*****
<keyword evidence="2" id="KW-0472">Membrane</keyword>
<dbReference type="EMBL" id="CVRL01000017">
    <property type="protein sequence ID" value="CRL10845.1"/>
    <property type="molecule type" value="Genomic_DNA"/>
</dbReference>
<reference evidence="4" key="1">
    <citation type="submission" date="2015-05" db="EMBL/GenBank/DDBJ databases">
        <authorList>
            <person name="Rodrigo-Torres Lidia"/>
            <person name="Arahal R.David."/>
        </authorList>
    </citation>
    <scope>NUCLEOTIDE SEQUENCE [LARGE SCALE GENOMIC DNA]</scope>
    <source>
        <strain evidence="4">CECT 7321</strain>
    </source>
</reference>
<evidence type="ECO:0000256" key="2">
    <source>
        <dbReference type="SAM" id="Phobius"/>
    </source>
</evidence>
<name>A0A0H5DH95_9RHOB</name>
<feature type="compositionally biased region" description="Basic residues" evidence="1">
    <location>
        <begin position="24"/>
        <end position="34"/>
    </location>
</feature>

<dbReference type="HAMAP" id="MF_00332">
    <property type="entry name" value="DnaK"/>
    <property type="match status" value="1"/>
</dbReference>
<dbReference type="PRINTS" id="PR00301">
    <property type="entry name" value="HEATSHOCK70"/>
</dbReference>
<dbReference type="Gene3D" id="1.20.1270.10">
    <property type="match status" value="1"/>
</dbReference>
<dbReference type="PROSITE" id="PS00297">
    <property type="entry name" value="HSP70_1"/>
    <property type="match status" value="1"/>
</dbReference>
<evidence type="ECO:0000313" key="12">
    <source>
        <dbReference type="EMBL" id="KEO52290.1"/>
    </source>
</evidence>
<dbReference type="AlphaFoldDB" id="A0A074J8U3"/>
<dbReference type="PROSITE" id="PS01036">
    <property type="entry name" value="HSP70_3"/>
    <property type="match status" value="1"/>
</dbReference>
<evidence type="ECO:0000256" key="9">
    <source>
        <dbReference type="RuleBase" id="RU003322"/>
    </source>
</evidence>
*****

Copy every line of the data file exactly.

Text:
<keyword evidence="2" id="KW-0472">Membrane</keyword>
<dbReference type="EMBL" id="CVRL01000017">
    <property type="protein sequence ID" value="CRL10845.1"/>
    <property type="molecule type" value="Genomic_DNA"/>
</dbReference>
<reference evidence="4" key="1">
    <citation type="submission" date="2015-05" db="EMBL/GenBank/DDBJ databases">
        <authorList>
            <person name="Rodrigo-Torres Lidia"/>
            <person name="Arahal R.David."/>
        </authorList>
    </citation>
    <scope>NUCLEOTIDE SEQUENCE [LARGE SCALE GENOMIC DNA]</scope>
    <source>
        <strain evidence="4">CECT 7321</strain>
    </source>
</reference>
<evidence type="ECO:0000256" key="2">
    <source>
        <dbReference type="SAM" id="Phobius"/>
    </source>
</evidence>
<name>A0A0H5DH95_9RHOB</name>
<feature type="compositionally biased region" description="Basic residues" evidence="1">
    <location>
        <begin position="24"/>
        <end position="34"/>
    </location>
</feature>

<dbReference type="HAMAP" id="MF_00332">
    <property type="entry name" value="DnaK"/>
    <property type="match status" value="1"/>
</dbReference>
<dbReference type="PRINTS" id="PR00301">
    <property type="entry name" value="HEATSHOCK70"/>
</dbReference>
<dbReference type="Gene3D" id="1.20.1270.10">
    <property type="match status" value="1"/>
</dbReference>
<dbReference type="PROSITE" id="PS00297">
    <property type="entry name" value="HSP70_1"/>
    <property type="match status" value="1"/>
</dbReference>
<evidence type="ECO:0000313" key="12">
    <source>
        <dbReference type="EMBL" id="KEO52290.1"/>
    </source>
</evidence>
<dbReference type="AlphaFoldDB" id="A0A074J8U3"/>
<dbReference type="PROSITE" id="PS01036">
    <property type="entry name" value="HSP70_3"/>
    <property type="match status" value="1"/>
</dbReference>
<evidence type="ECO:0000256" key="9">
    <source>
        <dbReference type="RuleBase" id="RU003322"/>
    </source>
</evidence>